A typical vertebra comprises an anterior body, and a posterior arch that surrounds the spinal cord lying within the vertebral foramen formed by the arch. The muscles that flex the spine are attached to three processes extending from the posterior arch. On the upper surface of each vertebra in a standing human are two superior articulated processes that oppose two inferior articulated processes extending from the lower surface of an adjacent vertebra. Facets on the opposing processes determine the range and direction of movement between adjacent vertebrae, and hence the flexibility of the spinal column.

Back pain is one of the most significant problems facing the workforce in the United States today. It is a leading cause of sickness-related absenteeism and is the main cause of disability for people between ages 19 and 45. Although acute back pain is common and typically treated with analgesics, chronic pain may demand surgery for effective treatment. One of the most common causes of back pain stems from trauma to an intervertebral disc, resulting from mechanical shock, stress, tumors or degenerative disease, which may impair functioning of the disc and limit spinal mobility. In many cases, the disc is permanently damaged and the preferred treatment becomes partial or total excision. Another cause of back injury is herniation of the intervertebral disc, wherein the gelatinous fluid of the nucleus pulposus enters the vertebral canal and pressures the spinal cord. Again, surgery is often the only method available for permanent relief from pain or the neurological damage ensuing from the pressure of fluid on the spinal cord, and requires replacement of the damaged disc.

Traumatic injury to an intervertebral disc that is not removed will frequently promote scar tissue formation. Scar tissue is weaker than original healthy tissue so that the disc will progressively degenerate, lose water content, stiffen and become less effective as a shock absorber. Eventually, the disc may deform, herniate, or collapse, limiting flexibility of the spinal column at that position. The only option is for the intervertebral disc to be partially or totally removed.

Surgical procedures for replacing intervertebral disc material, rather than fusing of the vertebrae, have included both anterior approaches and posterior approaches to the spinal column. The posterior approach (from the back of the patient) encounters the spinous process, superior articular process, and the inferior articular process that must be removed to allow insertion of the disc replacement material into the intervertebral space. The anterior approach to the spinal column is complicated by the internal organs that must be bypassed or circumvented to access the vertebrae.

Degenerative changes of the adult spine have traditionally been determined to be the result of the interrelationship of the intervertebral disc and the facet joints. Degenerative changes in the disc can lead to arthritic changes in the facet joint and vice versa. Although the use of an intervertebral disc prosthesis may achieve some level of success with patients, disc replacement does not address spine pathologies such as spondylolisthesis and spinal stenosis caused by facet joint degeneration or disease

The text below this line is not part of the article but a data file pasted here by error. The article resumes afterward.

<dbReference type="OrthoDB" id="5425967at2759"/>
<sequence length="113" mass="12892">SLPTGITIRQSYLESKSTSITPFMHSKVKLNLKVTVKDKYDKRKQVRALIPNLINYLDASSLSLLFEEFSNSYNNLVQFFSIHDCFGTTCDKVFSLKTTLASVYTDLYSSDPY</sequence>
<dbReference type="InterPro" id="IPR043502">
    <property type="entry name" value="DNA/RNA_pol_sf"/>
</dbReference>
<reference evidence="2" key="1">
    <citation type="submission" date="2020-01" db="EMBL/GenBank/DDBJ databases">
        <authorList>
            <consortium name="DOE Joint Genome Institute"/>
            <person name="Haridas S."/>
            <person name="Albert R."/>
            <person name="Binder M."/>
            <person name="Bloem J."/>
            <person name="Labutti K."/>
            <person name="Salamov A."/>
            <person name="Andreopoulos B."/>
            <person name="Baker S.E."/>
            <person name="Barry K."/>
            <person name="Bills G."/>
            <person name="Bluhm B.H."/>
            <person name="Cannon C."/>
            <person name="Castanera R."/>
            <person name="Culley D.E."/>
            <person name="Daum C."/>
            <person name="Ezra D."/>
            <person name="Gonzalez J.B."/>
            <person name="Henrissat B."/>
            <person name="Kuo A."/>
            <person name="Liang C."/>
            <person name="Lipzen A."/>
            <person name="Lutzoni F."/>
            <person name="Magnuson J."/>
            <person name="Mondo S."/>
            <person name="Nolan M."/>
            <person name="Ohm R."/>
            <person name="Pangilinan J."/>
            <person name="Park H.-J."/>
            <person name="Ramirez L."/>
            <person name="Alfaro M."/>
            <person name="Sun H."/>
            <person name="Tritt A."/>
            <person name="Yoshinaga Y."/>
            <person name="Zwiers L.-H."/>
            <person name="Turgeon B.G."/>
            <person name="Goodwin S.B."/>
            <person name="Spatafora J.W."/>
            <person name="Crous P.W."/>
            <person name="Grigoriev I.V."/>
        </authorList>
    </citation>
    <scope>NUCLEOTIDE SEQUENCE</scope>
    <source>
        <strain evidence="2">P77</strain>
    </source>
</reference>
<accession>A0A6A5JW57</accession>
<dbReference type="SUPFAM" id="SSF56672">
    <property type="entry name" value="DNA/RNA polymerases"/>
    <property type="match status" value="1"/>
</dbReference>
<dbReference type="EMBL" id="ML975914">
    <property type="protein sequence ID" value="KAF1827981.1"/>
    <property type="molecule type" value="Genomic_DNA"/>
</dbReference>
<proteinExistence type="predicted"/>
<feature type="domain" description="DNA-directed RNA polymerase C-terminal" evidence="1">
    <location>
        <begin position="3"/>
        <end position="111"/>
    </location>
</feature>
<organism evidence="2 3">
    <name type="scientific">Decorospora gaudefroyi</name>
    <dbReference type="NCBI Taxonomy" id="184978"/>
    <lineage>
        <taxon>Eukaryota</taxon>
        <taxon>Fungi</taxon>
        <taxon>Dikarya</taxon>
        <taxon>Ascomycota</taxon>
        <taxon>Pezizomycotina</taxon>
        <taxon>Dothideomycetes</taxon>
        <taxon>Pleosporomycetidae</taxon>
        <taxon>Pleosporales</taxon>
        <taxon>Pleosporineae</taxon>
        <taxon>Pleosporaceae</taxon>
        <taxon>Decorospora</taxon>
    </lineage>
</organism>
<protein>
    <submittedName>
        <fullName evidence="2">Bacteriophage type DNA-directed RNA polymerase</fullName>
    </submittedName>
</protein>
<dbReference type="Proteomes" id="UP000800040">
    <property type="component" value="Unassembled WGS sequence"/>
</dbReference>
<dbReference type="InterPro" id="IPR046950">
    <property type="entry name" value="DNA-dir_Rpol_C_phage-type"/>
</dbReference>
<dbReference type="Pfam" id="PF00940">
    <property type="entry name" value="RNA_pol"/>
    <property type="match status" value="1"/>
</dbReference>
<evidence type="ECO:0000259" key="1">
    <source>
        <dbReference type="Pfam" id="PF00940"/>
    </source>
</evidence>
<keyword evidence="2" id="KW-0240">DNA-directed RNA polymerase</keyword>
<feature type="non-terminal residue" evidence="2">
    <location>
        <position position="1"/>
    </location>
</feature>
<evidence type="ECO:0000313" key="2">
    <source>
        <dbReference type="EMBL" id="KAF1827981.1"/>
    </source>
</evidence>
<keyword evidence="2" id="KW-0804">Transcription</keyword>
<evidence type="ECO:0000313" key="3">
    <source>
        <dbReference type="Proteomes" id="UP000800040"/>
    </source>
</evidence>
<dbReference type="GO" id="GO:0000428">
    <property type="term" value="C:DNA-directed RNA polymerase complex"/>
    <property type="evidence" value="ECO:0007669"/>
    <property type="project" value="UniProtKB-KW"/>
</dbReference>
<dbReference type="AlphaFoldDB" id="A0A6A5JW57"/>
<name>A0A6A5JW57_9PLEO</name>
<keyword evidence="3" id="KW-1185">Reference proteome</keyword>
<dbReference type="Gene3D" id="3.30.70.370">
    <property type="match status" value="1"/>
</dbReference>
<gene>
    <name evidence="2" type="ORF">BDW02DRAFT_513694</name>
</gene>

It would therefore be an improvement in the art to provide an intervertebral disc prosthesis and/or a facet joint prosthesis and method that replaces the natural disc and/or facet joint so as to remove the source of arthritic, traumatic, or other disease mediated pain.

SUMMARY

In one aspect, the present disclosure provides a facet joint prosthesis for replacing a facet joint. The facet joint prosthesis comprises:

a) a first and a second pedicle screw, wherein each pedicle screw has a screw head; and

b) an inner member having an elongated bulbous portion that tapers to a shaft via a neck portion, a centered eyelet having a beveled inner rim that receives and supports the pedicle screw head, the centered eyelet arranged at a distal end of the shaft; and

c) an outer member having an open ended elongated bulbous portion that tapers to a shaft via a neck portion, a centered eyelet having a beveled inner rim that receives and supports the pedicle screw head, the centered eyelet arranged at a distal end of the shaft, wherein the open ended elongated bulbous portion has a bulbous shaped cavity and receives the elongated bulbous portion through a cavity slot and the neck portion of the inner portion contacts a cavity wall near an open end of the open ended bulbous portion.

In another embodiment, the facet joint prosthesis further comprises a first, a second, and a third threaded screw. The facet joint assembly comprises:

a) a first, second, and third pedicle screw, wherein each pedicle screw has a screw head;

b) a first inner member having an elongated bulbous portion that tapers to a shaft via a neck portion, a centered eyelet having a beveled inner rim that receives and supports the pedicle screw head, the centered eyelet arranged at a distal end of the shaft;

c) a first outer member having an open ended elongated bulbous portion that tapers to a shaft via a neck portion, an offset eyelet having a beveled inner rim that receives and supports the pedicle screw head, the offset eyelet arranged at a distal end of the shaft and offset in a first direction, wherein the open ended elongated bulbous portion has a bulbous shaped cavity and receives the elongated bulbous portion of the first inner member through a cavity slot and the neck portion of the inner portion contacts a cavity wall near an open end of the open ended bulbous portion;